Now please don’t tell me that we “were” sinners, but now we are not to be sinners anymore. P lease drop the rhetoric.  We are sinners.  We do still sin after conversion.  Every Christian who ever lived continues to sin after conversion.  That doesn’t make sin OK.  It doesn’t condone sin.  It is simply a fact, and one we would all do much better to just admit and quit pretending that if we try hard enough we will become sinless.

There is one way, of course, in which we are not sinners.  As believers we are in Christ, and as such we are not sinners in the sense that God does not count our sins against us (Romans 4:8).  In other words, when we do not pretend that we are not sinners, but instead put our trust in Jesus Christ who saves sinners, God does not count our sins against us (compare 1 Timothy 1:15).

Overcomers

What must we do about sin?  We must trust God to forgive our sins.  We must trust him!  He is our only hope.  We are sinners, and unless God forgives our sins, we come under the condemnation all sinners deserve.  We are not going to stop being sinners.  I’m sure you have tried, like I have, and discovered that despite occasional bouts of improvement, sin is still alive and well in your life. But God says that if we trust him he will take care of our sins and he will count us righteous in Christ who, for our sakes, became the perfect human.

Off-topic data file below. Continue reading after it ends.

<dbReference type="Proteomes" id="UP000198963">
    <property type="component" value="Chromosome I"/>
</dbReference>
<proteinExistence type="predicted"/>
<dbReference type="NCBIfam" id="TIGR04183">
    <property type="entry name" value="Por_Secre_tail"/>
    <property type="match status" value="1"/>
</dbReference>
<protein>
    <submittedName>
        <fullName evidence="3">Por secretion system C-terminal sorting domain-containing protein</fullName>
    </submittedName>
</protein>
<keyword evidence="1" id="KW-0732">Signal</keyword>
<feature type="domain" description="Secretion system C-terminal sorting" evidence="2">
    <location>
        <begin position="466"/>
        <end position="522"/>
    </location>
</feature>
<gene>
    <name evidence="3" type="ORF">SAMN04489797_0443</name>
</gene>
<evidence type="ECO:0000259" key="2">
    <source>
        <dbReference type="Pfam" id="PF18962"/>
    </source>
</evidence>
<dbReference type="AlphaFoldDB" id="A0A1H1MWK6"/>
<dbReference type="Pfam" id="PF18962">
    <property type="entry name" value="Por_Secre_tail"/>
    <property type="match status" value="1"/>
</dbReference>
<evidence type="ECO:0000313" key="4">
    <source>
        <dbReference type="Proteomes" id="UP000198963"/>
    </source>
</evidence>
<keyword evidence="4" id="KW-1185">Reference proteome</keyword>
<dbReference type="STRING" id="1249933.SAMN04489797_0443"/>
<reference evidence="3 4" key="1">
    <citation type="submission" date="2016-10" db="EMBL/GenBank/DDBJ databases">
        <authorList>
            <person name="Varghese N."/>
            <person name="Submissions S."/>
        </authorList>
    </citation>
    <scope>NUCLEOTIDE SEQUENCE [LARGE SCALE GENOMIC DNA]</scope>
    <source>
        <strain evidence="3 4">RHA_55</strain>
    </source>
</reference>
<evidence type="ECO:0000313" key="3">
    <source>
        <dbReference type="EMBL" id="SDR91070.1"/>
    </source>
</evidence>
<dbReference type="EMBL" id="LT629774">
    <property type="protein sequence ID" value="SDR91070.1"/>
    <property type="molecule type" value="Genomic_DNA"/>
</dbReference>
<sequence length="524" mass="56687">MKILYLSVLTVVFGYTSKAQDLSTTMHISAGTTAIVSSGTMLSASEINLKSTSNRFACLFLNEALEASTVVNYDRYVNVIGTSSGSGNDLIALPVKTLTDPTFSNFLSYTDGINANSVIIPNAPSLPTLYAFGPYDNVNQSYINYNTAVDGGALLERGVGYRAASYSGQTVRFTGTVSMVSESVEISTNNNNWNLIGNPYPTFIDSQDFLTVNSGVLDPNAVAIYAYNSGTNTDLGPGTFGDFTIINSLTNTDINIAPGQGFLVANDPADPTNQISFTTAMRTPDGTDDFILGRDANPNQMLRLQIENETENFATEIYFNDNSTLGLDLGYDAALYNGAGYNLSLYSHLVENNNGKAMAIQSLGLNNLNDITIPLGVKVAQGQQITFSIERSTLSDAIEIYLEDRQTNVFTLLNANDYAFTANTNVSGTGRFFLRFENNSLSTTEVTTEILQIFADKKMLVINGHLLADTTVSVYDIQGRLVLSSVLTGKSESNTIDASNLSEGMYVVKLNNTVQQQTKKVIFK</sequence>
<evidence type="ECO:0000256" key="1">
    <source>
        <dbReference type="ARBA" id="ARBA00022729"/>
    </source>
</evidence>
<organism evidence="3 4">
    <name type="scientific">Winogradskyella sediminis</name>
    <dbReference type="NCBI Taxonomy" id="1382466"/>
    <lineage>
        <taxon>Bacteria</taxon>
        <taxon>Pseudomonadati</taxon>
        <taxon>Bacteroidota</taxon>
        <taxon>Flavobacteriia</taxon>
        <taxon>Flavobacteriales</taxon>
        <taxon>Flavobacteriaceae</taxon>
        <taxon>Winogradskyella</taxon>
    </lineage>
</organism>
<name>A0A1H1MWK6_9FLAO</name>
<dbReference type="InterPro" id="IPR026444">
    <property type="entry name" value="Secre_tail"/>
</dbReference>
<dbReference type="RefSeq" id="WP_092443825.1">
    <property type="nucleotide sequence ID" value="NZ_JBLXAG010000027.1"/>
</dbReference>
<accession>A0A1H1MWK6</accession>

The Bible is not a rulebook for new and improved religion.  It is the Word of God, God’s chosen revelation of himself to us, declaring to us that in Jesus Christ he has dealt with the sins of the world so that whoever trusts him will be saved.   That is good news.  It is the gospel.  It is not religion.  Don’t be afraid of it.

I know.  You’re still waiting for me to say something about the importance of behaving right.  But I’m not going to.  At least not in the way you are probably used to.  We are overcomers in Christ alone; when it comes to godly overcoming, there is no other way to be an overcomer.